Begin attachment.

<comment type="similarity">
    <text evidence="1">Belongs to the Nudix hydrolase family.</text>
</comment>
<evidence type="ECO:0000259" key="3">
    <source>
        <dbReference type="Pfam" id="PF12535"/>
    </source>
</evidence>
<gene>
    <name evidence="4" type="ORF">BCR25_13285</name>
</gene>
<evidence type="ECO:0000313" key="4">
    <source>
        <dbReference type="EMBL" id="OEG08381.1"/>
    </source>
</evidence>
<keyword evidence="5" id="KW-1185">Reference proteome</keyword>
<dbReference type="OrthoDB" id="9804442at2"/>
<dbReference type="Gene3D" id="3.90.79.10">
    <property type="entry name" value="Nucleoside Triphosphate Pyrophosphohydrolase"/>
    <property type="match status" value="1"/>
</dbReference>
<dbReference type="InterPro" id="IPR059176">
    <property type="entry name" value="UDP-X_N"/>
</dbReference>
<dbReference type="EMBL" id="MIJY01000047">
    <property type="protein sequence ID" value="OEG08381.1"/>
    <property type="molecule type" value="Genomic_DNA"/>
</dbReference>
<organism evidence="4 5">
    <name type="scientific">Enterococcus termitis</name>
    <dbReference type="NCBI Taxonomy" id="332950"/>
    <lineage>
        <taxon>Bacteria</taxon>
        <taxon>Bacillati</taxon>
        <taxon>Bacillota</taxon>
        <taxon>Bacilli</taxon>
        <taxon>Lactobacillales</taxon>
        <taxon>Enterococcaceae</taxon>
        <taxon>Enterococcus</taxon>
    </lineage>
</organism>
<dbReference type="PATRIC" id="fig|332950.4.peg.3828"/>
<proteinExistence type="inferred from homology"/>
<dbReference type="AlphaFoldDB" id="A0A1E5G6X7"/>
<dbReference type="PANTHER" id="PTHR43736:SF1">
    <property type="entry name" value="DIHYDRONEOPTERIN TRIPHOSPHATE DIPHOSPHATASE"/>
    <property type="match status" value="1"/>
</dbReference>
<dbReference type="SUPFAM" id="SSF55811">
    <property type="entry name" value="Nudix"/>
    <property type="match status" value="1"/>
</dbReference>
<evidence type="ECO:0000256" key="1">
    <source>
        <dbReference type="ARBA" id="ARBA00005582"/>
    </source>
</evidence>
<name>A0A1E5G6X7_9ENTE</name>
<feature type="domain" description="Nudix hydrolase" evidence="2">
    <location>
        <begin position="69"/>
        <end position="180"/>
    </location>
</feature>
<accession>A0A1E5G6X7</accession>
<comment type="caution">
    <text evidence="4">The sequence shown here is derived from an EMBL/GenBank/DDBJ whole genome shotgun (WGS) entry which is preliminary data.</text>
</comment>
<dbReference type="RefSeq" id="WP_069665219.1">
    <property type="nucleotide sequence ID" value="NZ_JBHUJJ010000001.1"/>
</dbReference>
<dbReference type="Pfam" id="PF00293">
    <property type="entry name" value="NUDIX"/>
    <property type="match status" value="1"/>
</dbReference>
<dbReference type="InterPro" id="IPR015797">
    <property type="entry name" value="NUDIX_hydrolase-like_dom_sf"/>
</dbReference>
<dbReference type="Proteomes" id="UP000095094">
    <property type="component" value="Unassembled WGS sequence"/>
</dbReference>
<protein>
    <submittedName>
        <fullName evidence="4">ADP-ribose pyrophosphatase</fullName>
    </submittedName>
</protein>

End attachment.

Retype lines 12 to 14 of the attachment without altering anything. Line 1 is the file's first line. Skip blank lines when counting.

<evidence type="ECO:0000313" key="4">
    <source>
        <dbReference type="EMBL" id="OEG08381.1"/>